Another Day at the Genealogy Office

Today, I corresponded with 3 women I’ve never met:

1) One was a 23andMe match to my mother who is searching for her birth parents.

2) One was a 23andMe match to my mother whose father emigrated from Pultusk, Poland, after WWII. Pultusk, of course, is where my mother’s father was born.

3) One was someone I’d corresponded with before, whom I first encountered on Ancestry.com. She is not related to me, but she is a 3rd cousin of 1st cousins of mine.

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Villages of Pułtusk

My mother’s father’s family was from Pultusk, Poland, a little bit north of Warsaw. In Polish, it’s spelled Pułtusk, with that special “L” in the middle. I have been examining original birth, marriage, and death records from that area, and I kept encountering references to village names, which I didn’t understand, since they were also referencing Pułtusk. I have finally made some sense out of it.

It turns out that Pułtusk is also the name of a county. Pułtusk County has its county seat in the city of Pułtusk. In Poland, counties (districts) are divided into administrative divisions (subdistricts) called gminas. There are 7 gminas in Pułtusk. The gmina of interest to me is Gmina Gzy.

Gmina Gzy is a rural district to the west of Pultusk city. Its population is only around 4000, but it contains about 50 villages, average population 80 per village. At least 3 of those villages are featured in the records related to my family. Zalesie-Grzymały was the home village of Isaac Joskowicz (my great grandfather) when he got married in 1884. I have seen a couple other names from that gmina in other records, and I expect to see more as I examine additional records more closely.

So what does this mean, apart from getting the right town names? For one, it means that my family was not from the “big city” of Pultusk, as I previously had believed, but from tiny rural shtetls to the west. I don’t have historical population information about those villages at the times they lived there, but for now I am assuming that they were similar, that my ancestors worked on farms or other rural tasks. It’s a little more insight into my family history.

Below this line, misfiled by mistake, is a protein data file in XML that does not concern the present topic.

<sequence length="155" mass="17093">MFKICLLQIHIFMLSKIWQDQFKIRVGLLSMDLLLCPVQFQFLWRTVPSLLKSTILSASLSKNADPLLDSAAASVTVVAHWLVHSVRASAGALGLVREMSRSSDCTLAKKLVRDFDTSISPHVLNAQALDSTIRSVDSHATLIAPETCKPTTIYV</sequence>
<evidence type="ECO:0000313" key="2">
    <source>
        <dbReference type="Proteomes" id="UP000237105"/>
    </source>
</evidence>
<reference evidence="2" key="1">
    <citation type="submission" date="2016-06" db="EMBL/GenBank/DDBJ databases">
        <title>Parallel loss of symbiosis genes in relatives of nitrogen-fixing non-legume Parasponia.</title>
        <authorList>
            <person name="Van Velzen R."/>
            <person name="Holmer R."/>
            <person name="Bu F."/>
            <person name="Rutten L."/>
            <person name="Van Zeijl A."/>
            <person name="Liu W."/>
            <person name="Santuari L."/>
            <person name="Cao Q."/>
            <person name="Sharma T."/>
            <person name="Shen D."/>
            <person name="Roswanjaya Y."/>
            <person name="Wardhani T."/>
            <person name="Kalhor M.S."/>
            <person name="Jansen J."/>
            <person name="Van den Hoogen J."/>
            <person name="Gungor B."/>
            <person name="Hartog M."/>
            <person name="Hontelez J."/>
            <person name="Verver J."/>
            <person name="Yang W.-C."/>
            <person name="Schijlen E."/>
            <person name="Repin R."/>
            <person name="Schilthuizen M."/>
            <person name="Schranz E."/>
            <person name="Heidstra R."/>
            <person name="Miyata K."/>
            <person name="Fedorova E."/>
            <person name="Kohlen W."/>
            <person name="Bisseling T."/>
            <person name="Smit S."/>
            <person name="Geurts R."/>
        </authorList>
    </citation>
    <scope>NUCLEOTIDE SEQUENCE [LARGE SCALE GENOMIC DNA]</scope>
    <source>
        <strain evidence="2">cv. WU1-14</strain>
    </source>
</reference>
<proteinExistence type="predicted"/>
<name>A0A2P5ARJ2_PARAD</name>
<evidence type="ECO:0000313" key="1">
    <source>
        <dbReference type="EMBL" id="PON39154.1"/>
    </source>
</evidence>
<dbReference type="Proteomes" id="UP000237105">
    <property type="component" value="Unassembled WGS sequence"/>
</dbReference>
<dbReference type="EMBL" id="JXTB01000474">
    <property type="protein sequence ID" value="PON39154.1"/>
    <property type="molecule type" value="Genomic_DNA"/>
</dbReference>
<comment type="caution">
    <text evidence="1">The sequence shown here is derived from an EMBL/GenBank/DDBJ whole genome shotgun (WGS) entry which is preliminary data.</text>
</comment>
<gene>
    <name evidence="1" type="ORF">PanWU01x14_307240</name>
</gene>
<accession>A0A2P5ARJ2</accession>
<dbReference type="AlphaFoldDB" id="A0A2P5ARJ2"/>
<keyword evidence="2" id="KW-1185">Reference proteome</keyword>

May 10

In 1887, Dora Joseph was born in Romania. She was the sister of my father’s mother. She came to America in the early 1900s where she married another Romanian emigrant, Jacob Goldberg. Dora and Jacob had no children.

In 1923, my father was born as Louis Sepersky. When Aunt Dora came to see her new nephew, she told her sister, “He doesn’t look like a Louis. He’s a Leonard.” From that time forth, my father was Leonard.

May 7

In 1940, Marya Jacobs nee Zarywacz passed away at the age of 75. She was my great grandmother, my maternal grandfather’s mother. She was born in Poland, but came to America with my grandfather and another son in 1920, joining her husband and all of their living children. At the time of her death, she was living in my grandparents’ house, and died suddenly in the dentist’s chair. Mary and Isaac had 12 children, 9 of whom came to America.

April 30

In 1892, Dora Finegold was born in Poland, In 1911 she married my maternal grandfather’s brother, Julius Jacobs. Jules and Dora went on to have 9 children, 2 of whom are still living. She lived in Philadelphia after immigrating, living to the age of 86.

April 24

In 1994, Abraham Wagner, known as Al Wagner, passed away at the age of 78. He was the only son of 5 children of Freday Wagner nee Jacobs, a sister of my maternal grandfather, David Jacobs. He and his wife, Rose nee Janofsky, had 3 children, about whom I know very little. I know of spouses for each and one granddaughter and one great granddaughter.